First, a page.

Does Idaho welfare really keep adults from working?

adutton@idahostatesman.comAugust 23, 2013 

A report issued this week from the Cato Institute argued that six of Idaho's welfare programs, including federal programs the state administers, are keeping Idahoans out of the workforce.

The libertarian think tank based in Washington, D.C., placed a value of more than $17,000 on welfare benefits for a single mother with two children. Cato put that on par with a job that pays about $11,000, supplemented by tax credits.

Though it placed Idaho at No. 4 in the nation for lowest welfare payments, the organization — an opponent of taxpayer-funded welfare — said Idaho and federal lawmakers should cut benefits or better enforce work requirements.

The Cato Institute did not answer questions from the Statesman about whether its analysis considered welfare recipients' ability to work.

An author of the Cato report, Michael Tanner, wrote in a column that "fewer than 42 percent of recipients are participating in broadly defined 'work activities,'" adding that, "although it would be nice to raise the wages of entry-level service workers, the government has no ability to do so. (Attempts to mandate wage increases, such as increases in the minimum wage, primarily result in fewer such jobs.)"

So, how many people on public assistance programs are already working, and how many would be unable to work if they lost benefits?

The Idaho Department of Health and Welfare on Thursday provided the Statesman a breakdown of three programs — those with the highest dollar values, according to Cato — showing how many recipients are already employed and/or working-age adults without disabilities.

Nearly half the Idaho adults on food stamps — the highest-value program, according to Cato — in June were either employed or receiving temporary unemployment after losing jobs. The other two highest-value programs mainly benefit children.

Just over half the adults on two other programs were of working age. About one-fifth of those adults had jobs.

Food stamps: Worth $6,312 a year

About 227,000 people in Idaho received food stamps as of June. About 63 percent were children, people with disabilities or elderly. The other 37 percent — 83,990 people — were working-age adults.

Of those working-age adults on food stamps, 45 percent were employed or receiving unemployment benefits, which are paid to people who have lost a job and are seeking work.

The remaining 55 percent must, by law, be hunting for a job or in job training, the department said. (The federal government allows some exemptions, such as women in the third trimester of pregnancy or parents caring for children younger than six.)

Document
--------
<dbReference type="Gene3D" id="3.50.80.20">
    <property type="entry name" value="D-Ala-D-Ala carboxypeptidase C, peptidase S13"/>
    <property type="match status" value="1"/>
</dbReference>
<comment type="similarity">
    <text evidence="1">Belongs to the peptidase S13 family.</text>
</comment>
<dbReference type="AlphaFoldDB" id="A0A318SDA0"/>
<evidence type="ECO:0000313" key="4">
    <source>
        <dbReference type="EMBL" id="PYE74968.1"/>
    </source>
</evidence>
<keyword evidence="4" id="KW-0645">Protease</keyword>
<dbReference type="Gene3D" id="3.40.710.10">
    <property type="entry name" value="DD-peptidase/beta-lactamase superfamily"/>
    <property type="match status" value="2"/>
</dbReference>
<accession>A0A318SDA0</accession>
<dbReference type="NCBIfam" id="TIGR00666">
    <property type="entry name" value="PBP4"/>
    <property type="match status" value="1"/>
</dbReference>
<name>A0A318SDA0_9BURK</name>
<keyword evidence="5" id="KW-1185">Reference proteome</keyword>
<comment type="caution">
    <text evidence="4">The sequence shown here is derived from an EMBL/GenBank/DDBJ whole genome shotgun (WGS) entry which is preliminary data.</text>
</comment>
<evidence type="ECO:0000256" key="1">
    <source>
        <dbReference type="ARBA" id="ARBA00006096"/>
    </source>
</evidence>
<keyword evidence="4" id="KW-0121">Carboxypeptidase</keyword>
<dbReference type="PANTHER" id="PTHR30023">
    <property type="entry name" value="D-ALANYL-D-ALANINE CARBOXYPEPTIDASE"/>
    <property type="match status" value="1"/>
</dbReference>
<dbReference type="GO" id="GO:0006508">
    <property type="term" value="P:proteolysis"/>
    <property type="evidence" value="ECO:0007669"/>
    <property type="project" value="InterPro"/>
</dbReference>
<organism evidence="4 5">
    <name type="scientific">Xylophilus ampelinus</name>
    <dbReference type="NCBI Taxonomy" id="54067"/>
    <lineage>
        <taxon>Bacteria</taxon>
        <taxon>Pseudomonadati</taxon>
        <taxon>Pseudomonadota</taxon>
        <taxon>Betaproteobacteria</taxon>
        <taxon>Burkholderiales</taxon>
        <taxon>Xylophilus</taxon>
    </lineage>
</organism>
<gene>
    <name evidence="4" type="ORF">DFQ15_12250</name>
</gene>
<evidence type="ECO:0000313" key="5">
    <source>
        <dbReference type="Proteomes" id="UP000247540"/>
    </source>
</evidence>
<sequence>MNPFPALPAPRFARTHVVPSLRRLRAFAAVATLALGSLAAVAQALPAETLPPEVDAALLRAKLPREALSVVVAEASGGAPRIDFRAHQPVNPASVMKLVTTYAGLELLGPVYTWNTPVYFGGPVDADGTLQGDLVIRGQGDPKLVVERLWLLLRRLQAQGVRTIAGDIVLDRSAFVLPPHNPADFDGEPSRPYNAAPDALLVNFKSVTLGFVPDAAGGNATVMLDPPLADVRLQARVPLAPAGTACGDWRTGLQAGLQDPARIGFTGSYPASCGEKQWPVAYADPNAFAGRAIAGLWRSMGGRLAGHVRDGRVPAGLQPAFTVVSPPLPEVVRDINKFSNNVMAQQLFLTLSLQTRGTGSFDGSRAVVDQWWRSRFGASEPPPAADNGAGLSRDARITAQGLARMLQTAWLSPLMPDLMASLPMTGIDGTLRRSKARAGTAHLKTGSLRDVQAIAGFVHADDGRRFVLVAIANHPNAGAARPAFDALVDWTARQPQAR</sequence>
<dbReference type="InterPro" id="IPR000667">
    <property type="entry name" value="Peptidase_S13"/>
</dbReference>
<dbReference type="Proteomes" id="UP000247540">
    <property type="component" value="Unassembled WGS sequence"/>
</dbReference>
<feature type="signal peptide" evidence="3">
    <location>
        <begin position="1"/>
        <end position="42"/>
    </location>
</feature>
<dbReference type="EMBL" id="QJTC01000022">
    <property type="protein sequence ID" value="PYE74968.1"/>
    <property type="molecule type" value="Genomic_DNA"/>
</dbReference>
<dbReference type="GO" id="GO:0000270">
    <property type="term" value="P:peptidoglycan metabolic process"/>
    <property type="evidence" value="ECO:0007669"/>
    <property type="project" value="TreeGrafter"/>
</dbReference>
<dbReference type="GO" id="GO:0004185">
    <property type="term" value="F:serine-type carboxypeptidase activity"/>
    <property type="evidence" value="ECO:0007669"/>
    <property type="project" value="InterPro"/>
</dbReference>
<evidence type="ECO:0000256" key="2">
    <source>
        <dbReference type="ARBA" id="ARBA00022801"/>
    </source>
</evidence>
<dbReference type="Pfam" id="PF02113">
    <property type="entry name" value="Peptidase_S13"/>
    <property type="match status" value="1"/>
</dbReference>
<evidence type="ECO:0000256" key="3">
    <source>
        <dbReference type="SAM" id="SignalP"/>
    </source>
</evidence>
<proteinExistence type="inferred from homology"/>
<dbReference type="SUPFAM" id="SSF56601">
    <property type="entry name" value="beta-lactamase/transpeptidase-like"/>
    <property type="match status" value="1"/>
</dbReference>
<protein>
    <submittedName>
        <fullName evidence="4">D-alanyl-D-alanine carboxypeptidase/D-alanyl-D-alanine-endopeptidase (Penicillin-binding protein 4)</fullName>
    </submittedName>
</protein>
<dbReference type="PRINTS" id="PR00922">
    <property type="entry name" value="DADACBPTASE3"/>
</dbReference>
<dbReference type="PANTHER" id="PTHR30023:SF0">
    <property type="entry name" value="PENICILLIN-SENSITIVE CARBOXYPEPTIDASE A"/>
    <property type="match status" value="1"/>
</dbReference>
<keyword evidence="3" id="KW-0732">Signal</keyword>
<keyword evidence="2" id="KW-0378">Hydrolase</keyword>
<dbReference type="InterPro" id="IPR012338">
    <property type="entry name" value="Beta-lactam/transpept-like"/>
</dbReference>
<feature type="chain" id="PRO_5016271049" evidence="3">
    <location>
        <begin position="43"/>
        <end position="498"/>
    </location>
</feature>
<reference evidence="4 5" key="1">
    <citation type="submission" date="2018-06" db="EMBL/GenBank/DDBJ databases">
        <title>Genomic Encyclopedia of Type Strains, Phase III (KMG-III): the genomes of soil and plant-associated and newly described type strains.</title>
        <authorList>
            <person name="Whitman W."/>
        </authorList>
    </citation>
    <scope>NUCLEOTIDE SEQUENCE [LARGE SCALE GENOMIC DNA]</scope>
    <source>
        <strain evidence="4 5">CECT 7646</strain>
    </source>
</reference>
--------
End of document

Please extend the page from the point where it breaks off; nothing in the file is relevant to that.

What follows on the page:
Medicaid: Worth $6,012 a year

Some states offer the taxpayer-funded health insurance program to poor adults. Idaho is not one of those states.

There were about 245,000 people on Idaho Medicaid in June, the department said. Almost all were children, adults with disabilities or elderly adults.

The rest, less than 9 percent, were working-age adults without a developmental or other disability. About 18,000 of those adults were parents with income below 20 percent of the poverty line — less than $3,000 a year for a two-person family. About 4,000 were low-income pregnant women with income up to 133 percent of poverty — $20,628 for a mother and unborn child.

The state does not collect employment information from Medicaid recipients, the department said.

Cash benefits: Worth $3,708 a year

Idaho's version of the Temporary Assistance for Needy Families program gives cash support to families with minor children. The program pays a maximum of $309 per month, for up to 24 months, regardless of how large the family is.

There were 1,829 families on the Temporary Assistance for Families in Idaho program in June. But in 1,644 of those cases, the benefits were for children. Typically, those children are under a relative's care because the parents are incarcerated or have substance abuse problems, the department said.

The rest — 10 percent — were either single-parent or two-parent families. They are required to spend at least 30 hours a week looking for work, doing job training or other activities meant to lead to employment.

The TAFI program also offers those adults help with entering the workforce, the department said.

Help with utility bills: Worth $550 a year

In the fiscal year that just ended, 139,093 people in 43,754 families received benefits from the Low Income Home Energy Assistance Program, according to the Community Action Partnership Association of Idaho.

About 81,400 of those individuals were of working age — older than 18, younger than 70. Of those, 17,765 had income from a job. That doesn't include people who have jobs as well was income from another source, such as Social Security or veteran's benefits.

Emergency food: Worth $300 a year

The association said 101,937 people in 31,339 families received emergency food from a community action agency in the last fiscal year.

But only 66,614 were of working age. Of those, 12,302 had income from a job.

What the state's welfare agency says

A spokesman for the Department of Health and Welfare said the story about Cato's report "elicited quite a few reader comments that we found interesting."

The department "provides many of the public assistance supports for people who are unemployed or low-income," said Tom Shanahan, public information manager for the department. "However, we are the first ones who will tell you that public assistance programs alone are not the answer. We must include integrated and supportive services that help families get into and stay in the workforce to take advantage of new opportunities unfolding as the economy improves, so people can pave their own path out of poverty and into the mainstream of Idaho’s economy."

Audrey Dutton: 377-6448, @IDS_Audrey

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